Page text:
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AR-15 Pistol Legalities on Building and Converting Lowers and Rifles

AR-15, ATF Rules
AR15 SB Tactical Mil-Spec Tube Stabilizing Brace SBA3 Fully extended on Pistol

The interest in AR-15 pistols has continued to grow.  AR-15 pistols can be used for recreational shooting, emergency preparedness and even self-defense. The good news is that, just like AR-15 rifles, AR-15 pistols can easily be assembled at home, but technically speaking, building an AR pistol calls for the same resources, tool set and instructional information as building an AR rifle.

The Legalities
It always has been the responsibility of the consumer to understand and comply with federal and state regulations in the course of building a firearm. Products and features that are perfectly legal to own where I live may be restricted or banned where you live. Conducting your legal research before buying any components will go a long way in avoiding any unnecessary unpleasantness with law enforcement officials.

As of this writing, Federal statutes allow law-abiding individuals who are legally qualified to own a firearm (in this case it’s a handgun) to assemble them at home without a Federal Firearms License (FFL) as long as the firearm is for personal use only. If you’re going to build guns for the purpose of selling them you’ll need to be licensed to do so. The AR-15 component that is legally considered the firearm is the lower receiver (where the trigger group is housed and the serial number is located). This means the lower receiver requires an FFL transfer with all of the same paperwork and fees as a complete gun. Every other common AR component, including AR-15 pistol upper and pistol buffer tubes, can be ordered online and shipped directly to your home.

The following information is by no means comprehensive but here are just a few things to remember:

  • A factory fresh AR lower receiver that has never been part of a firearm can be used to build a pistol, carbine or rifle. If a lower receiver is built into and registered as a pistol first, it can be stripped down and converted into a rifle in the future. If the receiver built into a carbine or rifle first, it must always remain part of a rifle and cannot ever be used to build a pistol.  Example: If you bought a DPMS Oracle 5.56 rifle.  You cannot put an SBA3 tactical brace on it and slap an AR-15 Pistol upper on it.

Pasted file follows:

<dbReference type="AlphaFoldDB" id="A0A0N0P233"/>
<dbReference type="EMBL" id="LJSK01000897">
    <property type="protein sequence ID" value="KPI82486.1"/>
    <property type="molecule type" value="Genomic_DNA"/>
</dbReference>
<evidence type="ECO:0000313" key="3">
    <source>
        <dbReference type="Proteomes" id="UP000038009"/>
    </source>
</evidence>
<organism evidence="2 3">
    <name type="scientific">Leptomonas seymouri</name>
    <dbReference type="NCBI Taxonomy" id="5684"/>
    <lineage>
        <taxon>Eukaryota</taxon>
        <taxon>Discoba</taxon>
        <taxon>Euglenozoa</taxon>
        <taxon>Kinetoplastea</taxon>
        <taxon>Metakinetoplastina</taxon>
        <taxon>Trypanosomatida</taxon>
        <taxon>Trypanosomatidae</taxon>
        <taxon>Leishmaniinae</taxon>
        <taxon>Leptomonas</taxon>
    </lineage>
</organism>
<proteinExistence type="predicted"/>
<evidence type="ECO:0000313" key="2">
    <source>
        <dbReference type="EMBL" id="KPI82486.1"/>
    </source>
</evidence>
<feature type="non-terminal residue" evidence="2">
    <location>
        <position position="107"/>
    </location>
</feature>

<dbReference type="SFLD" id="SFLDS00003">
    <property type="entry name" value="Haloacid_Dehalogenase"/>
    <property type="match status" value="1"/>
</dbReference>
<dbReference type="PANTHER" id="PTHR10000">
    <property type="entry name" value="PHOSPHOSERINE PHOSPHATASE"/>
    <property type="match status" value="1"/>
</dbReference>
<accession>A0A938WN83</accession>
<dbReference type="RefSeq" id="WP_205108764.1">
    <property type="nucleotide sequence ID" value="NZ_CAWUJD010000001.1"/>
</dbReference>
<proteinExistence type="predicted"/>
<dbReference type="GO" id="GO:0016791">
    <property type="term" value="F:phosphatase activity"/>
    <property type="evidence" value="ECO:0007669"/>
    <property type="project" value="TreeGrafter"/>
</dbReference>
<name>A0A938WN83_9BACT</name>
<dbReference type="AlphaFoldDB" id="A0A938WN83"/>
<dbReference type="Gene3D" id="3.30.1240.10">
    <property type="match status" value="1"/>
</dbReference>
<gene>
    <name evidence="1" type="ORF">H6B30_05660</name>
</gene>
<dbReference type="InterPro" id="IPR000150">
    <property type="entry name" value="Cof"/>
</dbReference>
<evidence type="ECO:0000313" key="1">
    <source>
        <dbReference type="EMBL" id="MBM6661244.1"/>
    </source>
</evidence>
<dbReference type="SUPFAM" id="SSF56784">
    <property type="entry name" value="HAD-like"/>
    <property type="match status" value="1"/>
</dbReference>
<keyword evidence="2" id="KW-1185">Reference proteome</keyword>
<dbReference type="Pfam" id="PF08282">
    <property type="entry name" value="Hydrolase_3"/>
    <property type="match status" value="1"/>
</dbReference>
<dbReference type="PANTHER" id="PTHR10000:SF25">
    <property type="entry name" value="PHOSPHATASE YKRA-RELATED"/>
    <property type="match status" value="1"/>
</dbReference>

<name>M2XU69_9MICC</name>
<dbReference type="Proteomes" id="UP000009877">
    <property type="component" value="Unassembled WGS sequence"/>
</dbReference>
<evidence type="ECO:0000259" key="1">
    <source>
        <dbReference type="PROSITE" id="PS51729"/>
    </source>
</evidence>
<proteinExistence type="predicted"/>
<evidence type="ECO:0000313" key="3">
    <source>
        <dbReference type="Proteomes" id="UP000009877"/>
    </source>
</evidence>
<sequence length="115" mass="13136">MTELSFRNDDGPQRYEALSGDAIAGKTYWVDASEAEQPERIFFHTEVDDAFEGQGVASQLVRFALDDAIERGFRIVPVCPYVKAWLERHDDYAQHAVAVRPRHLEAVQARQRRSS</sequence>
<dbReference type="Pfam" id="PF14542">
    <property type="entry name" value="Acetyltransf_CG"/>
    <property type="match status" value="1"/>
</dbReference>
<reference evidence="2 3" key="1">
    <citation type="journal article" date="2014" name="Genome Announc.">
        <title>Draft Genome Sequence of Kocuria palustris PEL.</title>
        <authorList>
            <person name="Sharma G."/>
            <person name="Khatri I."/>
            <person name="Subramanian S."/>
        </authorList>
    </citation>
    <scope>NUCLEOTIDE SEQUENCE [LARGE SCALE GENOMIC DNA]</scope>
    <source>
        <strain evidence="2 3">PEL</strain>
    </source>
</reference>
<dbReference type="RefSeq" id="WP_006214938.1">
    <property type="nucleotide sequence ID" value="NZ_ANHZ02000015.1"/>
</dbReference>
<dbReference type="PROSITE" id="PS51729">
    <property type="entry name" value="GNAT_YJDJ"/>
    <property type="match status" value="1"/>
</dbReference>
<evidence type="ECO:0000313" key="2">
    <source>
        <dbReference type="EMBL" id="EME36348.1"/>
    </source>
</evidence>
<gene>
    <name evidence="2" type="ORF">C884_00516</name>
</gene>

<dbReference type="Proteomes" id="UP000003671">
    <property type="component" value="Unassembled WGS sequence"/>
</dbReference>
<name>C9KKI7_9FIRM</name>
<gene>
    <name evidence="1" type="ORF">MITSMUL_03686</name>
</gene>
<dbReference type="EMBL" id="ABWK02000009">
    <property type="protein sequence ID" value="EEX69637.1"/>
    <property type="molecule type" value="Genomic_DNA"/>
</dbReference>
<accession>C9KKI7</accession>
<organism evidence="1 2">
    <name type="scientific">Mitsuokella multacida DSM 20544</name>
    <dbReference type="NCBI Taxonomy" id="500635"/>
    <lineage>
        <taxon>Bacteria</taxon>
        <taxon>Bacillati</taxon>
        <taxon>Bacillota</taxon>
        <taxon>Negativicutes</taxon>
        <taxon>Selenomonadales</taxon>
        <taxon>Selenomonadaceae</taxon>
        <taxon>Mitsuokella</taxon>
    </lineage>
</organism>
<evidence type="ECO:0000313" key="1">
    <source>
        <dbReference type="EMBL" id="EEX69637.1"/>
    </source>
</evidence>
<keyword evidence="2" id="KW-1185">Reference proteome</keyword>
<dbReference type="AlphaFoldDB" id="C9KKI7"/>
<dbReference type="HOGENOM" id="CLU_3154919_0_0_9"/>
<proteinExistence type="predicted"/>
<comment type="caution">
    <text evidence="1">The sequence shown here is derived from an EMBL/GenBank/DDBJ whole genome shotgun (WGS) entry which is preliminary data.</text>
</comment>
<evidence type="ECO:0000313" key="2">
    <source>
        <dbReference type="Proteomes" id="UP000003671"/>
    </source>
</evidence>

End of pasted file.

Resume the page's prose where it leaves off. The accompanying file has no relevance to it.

• It’s not necessary to use a lower receiver stamped “Pistol” or one that is marked with the specific caliber of ammunition you plan to use when building an AR pistol. The markings are irrelevant just as long as the lower is brand new from the factory at the start of the build. Many companies are marking their lowers “Multi-Cal” these days in order to avoid confusion.
  • Attaching a shoulder stock to an AR-15 pistol changes its legal status from Handgun to a Short Barrel Rifle (SBR), which is a violation of BAFTE regulations. If you wish to build an SBR, ensure that all of the proper paperwork and tax stamps are in order before attaching a shoulder stock.
  • Attaching an AR-15 pistol upper assembly (which is an upper with a barrel SHORTER than 16″) to a lower with a fixed or collapsible stock is also considered an SBR and will get you in trouble without the proper tax stamps in place.
  • Although it’s a common practice to attach a vertical grip to the handguards of AR rifles, attaching one to AR pistols can changes their legal status from Handgun to Any Other Weapon (AOW), which requires a BAFTE tax stamp like an SBR.  Please note that to the BATFE; Angle grips and hand stops (like in the picture above) are not considered vertical grips.  These can be put on AR-15 Pistols.   Also it is the opinion of the BATFE as of this posting that any pistol over 26″ long TOTAL is not considered concealable and does not fall into the AOW category.  This all may change, please check current laws
  • At this point in time, it’s legal to own and attach a stabilizing arm brace to an AR pistol, such as the the SB Tactical Braces. However, the braces must be used according to their intended design. If you shoulder them like a rifle stock only you’re going to get in trouble. Theoretically it’s OK to “cheek” the braces (rest them along your jaw line), but cheeking looks like shouldering from certain angles. Because of the legal status of the stabilizing arm braces being how they are used.

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